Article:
Where are our rabbis?
Nina Cohen, Johannesburg
Their reticence to speak out on this and other issues is probably in response to an atmosphere of coercion created by the South African Rabbinical Association, the Beth Din, and the chief rabbi. It creates a fear of publicly expressing a divergent voice, thus becoming a betrayer of the “party line”. Having a counterview ultimately leads to stigmatisation and deliberate marginalisation.
This coerced silence is a worrying sign of a fragile, insecure Jewish leadership and organisations without the values, confidence, and security to withstand public debate and difference. Is this draconian and dogmatic style of leadership what is required “to uphold halacha and Torah values”?
Judaism has survived for more than 3 000 years not only because we were able to hold onto our core beliefs and practices, but because our leaders were able to respond to the challenges of the world around them and innovate to meet the demands of the day. Ezra and Nehemiah, through the introduction of public Torah reading, enabled Judaism to exist as a diaspora religion without a centralised temple. The Rambam, by integrating Aristotelian philosophy with Torah and the writing of the Mishneh Torah, was able to empower the Jews of his time to resist the physical and intellectual onslaught of Christianity and Islam. The Zionist visionary, Theodor Herzl, dreamed of the Jewish State in Palestine at a time when this seemed impossible.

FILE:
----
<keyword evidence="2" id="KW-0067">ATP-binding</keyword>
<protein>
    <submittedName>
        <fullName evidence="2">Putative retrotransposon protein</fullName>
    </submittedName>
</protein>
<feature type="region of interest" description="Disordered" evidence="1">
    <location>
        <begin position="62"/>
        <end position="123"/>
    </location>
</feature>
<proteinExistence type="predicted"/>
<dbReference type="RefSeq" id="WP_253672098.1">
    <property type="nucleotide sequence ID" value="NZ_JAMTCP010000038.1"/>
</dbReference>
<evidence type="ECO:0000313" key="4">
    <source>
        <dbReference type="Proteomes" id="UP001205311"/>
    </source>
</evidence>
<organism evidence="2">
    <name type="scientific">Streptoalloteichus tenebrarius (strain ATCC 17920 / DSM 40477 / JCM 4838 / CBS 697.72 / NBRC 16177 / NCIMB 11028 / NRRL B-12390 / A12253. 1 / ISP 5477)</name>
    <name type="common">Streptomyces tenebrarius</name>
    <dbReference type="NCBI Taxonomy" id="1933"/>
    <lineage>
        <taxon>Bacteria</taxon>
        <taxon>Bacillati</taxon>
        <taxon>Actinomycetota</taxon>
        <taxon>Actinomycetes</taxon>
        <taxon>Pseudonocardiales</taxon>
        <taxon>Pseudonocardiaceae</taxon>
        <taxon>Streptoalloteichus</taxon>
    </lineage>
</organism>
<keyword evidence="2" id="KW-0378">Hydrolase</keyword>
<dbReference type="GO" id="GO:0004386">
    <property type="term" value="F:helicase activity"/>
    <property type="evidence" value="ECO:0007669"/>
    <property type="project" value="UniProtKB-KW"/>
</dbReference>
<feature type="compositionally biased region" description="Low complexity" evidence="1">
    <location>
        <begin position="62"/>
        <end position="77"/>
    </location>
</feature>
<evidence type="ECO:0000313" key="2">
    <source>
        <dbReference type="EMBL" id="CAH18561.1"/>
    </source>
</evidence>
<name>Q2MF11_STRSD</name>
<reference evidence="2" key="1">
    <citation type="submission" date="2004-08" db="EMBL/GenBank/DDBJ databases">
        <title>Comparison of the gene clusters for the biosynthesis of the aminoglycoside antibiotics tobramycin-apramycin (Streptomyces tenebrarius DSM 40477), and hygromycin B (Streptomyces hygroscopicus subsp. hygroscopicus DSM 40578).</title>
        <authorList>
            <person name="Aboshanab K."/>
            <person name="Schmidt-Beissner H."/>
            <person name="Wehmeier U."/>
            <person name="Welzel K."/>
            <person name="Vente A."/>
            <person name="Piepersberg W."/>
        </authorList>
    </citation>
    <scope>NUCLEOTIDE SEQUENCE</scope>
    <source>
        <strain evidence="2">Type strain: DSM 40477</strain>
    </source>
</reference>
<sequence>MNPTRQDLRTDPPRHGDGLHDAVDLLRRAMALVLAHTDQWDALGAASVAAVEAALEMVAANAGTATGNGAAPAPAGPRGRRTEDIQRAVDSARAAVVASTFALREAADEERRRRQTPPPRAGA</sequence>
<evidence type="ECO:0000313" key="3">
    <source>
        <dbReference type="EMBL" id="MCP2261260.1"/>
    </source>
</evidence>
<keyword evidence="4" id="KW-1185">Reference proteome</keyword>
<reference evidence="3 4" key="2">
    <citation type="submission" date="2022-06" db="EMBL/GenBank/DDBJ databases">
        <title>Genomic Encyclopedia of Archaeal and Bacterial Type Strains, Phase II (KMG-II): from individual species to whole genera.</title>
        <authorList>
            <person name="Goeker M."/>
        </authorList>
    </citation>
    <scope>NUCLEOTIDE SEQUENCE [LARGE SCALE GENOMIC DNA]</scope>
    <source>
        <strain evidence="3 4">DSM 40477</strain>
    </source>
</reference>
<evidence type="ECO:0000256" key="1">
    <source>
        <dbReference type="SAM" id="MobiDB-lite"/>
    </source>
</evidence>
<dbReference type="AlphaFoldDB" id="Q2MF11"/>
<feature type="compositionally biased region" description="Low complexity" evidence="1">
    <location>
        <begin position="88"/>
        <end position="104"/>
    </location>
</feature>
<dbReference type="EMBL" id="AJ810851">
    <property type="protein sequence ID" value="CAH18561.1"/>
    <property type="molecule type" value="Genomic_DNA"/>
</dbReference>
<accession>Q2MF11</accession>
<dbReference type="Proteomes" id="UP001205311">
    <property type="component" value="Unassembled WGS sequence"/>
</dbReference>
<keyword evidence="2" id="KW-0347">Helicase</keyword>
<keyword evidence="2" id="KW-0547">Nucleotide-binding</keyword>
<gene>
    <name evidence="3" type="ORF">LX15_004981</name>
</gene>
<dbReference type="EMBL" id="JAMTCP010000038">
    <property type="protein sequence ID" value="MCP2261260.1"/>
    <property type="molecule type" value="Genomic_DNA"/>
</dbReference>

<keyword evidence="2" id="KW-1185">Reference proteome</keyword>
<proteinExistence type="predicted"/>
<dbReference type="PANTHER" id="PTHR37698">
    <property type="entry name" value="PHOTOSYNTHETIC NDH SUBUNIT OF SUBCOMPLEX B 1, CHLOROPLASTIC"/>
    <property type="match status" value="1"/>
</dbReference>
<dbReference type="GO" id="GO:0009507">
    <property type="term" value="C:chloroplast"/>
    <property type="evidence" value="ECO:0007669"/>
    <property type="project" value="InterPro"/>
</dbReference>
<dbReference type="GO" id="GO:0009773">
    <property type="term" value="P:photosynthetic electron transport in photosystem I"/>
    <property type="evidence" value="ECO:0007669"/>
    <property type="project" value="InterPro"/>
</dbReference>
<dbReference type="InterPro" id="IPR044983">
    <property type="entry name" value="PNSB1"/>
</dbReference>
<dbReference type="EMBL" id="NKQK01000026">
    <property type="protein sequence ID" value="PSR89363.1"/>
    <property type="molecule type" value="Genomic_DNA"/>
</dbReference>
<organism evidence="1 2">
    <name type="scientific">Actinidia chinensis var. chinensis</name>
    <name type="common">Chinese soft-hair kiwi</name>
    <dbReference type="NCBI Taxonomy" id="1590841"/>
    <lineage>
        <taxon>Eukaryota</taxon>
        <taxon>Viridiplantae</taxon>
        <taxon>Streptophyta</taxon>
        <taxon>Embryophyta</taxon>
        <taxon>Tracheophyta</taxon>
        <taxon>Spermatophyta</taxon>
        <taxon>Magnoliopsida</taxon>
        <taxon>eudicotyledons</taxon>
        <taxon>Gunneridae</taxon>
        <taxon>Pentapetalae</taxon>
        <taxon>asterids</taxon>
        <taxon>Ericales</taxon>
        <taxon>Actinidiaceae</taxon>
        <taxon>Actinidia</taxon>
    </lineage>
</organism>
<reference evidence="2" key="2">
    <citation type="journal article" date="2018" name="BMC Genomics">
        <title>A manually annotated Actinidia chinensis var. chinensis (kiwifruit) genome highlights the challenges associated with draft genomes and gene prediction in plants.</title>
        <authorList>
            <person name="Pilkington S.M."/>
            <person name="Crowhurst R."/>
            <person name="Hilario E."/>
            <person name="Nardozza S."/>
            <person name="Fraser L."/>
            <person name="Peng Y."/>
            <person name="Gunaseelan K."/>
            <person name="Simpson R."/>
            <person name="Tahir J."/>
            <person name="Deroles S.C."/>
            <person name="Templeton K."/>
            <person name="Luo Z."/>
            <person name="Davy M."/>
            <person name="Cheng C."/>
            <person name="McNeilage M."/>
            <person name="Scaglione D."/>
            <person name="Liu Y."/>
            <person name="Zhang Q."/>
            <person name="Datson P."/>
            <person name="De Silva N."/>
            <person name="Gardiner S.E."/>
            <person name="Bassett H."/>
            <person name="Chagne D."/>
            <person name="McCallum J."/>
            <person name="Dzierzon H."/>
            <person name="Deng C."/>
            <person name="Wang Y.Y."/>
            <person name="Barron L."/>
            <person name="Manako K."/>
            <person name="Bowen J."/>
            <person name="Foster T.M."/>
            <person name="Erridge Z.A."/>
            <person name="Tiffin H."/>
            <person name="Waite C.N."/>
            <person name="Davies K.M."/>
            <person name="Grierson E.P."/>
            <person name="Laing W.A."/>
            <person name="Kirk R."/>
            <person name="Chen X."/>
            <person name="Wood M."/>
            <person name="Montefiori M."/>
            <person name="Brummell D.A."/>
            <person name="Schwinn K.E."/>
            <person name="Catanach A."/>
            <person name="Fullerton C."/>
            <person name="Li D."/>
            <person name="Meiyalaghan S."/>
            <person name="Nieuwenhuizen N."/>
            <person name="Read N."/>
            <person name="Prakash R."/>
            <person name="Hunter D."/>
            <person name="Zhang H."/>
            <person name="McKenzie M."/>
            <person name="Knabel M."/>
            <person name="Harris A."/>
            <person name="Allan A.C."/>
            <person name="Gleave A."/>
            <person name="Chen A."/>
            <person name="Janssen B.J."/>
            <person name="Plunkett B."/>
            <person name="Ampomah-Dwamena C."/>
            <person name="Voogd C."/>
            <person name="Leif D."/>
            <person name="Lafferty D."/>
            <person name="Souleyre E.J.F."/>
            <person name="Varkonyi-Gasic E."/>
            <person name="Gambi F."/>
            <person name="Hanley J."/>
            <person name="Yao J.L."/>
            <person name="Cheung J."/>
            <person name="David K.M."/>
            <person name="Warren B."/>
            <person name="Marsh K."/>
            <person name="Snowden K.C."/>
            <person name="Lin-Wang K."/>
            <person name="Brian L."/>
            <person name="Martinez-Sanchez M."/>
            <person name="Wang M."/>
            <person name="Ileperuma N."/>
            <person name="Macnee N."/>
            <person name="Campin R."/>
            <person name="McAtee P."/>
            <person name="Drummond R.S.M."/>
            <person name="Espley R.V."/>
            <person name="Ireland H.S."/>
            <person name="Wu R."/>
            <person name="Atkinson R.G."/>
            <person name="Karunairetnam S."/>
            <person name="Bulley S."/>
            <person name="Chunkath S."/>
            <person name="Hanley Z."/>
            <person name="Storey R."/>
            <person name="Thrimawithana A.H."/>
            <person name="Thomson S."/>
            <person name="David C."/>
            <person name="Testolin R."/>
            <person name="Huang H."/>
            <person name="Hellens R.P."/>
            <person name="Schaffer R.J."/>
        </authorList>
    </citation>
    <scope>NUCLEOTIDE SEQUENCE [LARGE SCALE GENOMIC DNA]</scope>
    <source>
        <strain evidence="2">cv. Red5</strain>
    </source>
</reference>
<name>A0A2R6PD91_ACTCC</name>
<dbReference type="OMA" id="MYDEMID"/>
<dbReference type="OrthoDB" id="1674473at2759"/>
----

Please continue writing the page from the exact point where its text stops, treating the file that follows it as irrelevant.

The contribution of these historic Jewish visionary leaders may be too much to expect from our rabbis. There is, however, much to be learned from the Limmud style of leadership. Limmud is a place where all Jewish people have a voice. There is one massive and gaping void – the absence of our appointed spiritual leaders and their diverse voices.
How can anyone lead if they are forbidden to listen and forbidden to engage? Of what value are our rabbis, if their own religious judgement and agency is taken from them?